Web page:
A thriving community centre and radio station, based in Ashfield, is celebrating another milestone chapter in its remarkable success story.
For a significant name-change means that the Annesley Woodhouse charity’s original title, Ashfield Community Radio and Media Training (ACRMT), is no more.
Instead the focus will be on all things Acacia, which reflects the fact that the charity is based at the Acacia Centre on Acacia Avenue and encompasses Acacia Radio, which changed its name from Ashfield Community Radio in 2011.
In a switch that should make branding easier and remove confusion among the public, ACRMT was formally dissolved at the organisation’s annual general meeting last month.
And as if to rubber-stamp the change, Acacia Centre Ltd’s latest visitor and listening figures make impressive reading. In the four years since ACRMT took over the community centre, they have welcomed almost 100,000 visitors. And two years after the radio station took to the internet, as well as via the traditional airwaves at 1287 AM, it is attracting up to 40,000 listeners per month from all over the world, including heavy rock enthusiasts who live in the Netherlands!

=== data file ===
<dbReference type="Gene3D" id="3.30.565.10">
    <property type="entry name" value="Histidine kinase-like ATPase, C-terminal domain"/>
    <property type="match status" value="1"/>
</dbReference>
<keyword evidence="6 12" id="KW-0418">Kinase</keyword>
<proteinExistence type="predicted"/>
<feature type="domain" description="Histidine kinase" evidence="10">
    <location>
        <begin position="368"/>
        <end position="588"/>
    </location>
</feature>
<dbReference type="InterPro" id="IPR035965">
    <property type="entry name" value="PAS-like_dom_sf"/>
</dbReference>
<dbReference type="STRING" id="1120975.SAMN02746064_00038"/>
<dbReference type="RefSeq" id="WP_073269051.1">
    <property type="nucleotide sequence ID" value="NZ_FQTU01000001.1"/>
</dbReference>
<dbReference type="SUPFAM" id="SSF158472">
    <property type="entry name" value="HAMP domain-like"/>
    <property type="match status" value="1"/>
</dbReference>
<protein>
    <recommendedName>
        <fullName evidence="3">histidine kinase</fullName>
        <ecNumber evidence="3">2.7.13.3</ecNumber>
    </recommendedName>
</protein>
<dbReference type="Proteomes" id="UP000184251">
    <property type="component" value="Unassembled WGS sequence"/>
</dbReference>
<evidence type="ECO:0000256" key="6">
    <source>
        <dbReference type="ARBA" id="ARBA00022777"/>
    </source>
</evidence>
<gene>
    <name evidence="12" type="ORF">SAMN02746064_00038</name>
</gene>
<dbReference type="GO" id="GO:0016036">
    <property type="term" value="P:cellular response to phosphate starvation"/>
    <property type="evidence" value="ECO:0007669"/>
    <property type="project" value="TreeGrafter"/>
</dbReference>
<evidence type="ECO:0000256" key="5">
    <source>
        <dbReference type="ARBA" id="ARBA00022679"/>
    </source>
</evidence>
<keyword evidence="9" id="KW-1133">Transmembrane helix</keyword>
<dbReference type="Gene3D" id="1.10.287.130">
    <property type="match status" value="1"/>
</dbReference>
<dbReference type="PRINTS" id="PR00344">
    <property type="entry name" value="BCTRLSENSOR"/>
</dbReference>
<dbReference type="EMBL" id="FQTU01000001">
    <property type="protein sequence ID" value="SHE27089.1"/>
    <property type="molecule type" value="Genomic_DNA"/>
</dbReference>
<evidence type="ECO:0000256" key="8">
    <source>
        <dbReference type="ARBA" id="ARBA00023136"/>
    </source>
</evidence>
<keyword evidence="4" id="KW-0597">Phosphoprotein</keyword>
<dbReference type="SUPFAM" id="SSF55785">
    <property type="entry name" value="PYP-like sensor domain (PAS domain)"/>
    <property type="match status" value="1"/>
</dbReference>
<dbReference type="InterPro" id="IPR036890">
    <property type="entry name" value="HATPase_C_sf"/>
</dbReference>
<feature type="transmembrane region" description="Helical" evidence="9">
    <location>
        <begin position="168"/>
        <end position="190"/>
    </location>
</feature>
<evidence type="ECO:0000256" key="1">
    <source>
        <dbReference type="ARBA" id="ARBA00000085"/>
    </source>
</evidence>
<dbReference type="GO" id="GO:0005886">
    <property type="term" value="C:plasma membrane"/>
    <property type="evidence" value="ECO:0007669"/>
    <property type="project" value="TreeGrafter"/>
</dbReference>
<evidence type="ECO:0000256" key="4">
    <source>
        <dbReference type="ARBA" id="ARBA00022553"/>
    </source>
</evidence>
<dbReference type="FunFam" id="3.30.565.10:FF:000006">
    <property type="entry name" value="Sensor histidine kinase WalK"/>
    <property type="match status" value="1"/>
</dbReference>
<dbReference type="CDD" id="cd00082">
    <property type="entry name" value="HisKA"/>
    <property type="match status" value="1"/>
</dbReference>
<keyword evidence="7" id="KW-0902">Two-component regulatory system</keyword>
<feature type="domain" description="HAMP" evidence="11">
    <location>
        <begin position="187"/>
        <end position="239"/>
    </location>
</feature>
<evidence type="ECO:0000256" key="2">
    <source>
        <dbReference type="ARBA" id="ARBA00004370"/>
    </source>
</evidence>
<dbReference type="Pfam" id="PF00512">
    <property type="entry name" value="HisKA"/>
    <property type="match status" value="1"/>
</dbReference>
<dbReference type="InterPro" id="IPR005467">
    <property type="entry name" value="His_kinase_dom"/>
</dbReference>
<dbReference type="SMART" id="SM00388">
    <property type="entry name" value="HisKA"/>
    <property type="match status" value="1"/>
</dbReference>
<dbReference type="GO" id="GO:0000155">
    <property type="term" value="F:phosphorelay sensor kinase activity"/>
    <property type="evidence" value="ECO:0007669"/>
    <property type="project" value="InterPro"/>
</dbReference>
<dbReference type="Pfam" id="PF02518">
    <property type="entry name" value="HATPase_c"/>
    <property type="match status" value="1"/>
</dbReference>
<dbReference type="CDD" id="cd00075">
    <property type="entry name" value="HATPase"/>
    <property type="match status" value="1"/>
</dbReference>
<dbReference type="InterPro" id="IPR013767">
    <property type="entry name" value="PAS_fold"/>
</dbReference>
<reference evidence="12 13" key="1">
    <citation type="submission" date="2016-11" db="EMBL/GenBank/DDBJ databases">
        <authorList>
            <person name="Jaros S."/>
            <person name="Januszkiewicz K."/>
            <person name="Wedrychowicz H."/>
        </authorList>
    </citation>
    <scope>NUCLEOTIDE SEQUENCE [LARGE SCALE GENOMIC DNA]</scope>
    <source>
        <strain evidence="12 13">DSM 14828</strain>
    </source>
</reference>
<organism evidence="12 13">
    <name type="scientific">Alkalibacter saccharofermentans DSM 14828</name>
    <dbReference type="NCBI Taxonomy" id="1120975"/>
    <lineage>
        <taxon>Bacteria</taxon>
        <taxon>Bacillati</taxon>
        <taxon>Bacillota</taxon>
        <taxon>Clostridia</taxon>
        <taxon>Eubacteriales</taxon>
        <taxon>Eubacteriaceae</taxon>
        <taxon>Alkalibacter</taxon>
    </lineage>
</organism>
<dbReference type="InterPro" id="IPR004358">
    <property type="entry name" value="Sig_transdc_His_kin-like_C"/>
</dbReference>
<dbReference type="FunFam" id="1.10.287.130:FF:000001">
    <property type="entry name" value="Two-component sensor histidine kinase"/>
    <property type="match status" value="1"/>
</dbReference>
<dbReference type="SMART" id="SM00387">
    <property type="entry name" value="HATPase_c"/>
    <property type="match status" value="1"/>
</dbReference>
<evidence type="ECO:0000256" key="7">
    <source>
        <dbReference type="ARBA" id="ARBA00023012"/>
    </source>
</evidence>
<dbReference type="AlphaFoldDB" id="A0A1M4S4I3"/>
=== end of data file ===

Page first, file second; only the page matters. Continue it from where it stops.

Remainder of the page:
“We’re so proud of what we have achieved,” says centre manager Peter Clarke (62). “It is down to everyone who works here, not just the paid staff but also the fantastic volunteers. Everybody knuckles down and nothing is too much trouble for them.”
It costs about £86,000 a year to run the Acacia operation, which is boosted by grants from Ashfield District Council, Notts County Council and the Nottinghamshire-based Jones Trust Community Fund. But so successful has it become that Mr Clarke estimates the business will be able to stand on its own two feet, without external funding, in three years’ time.
IT was back in 1997 that Ashfield Community Radio and Media Training was founded. Eight years on, the project, now known as Acacia Centre Ltd, can be hailed as one of Ashfield’s assets. Run by local people for local people.
Initially, the emphasis was on the voluntary radio station, with its popular, varied programmes every day and its training scheme that has now helped more than 1,000 would-be broadcasters.
But now, the community centre itself shares the limelight. It is a true hub-cum-hive of activity and a go-to venue for a multitude of events, shows, parties workshops and courses, not to mention coffee shop, work club and food-collection point.
Says proud manager Peter Clarke: “It’s a place for the whole family.”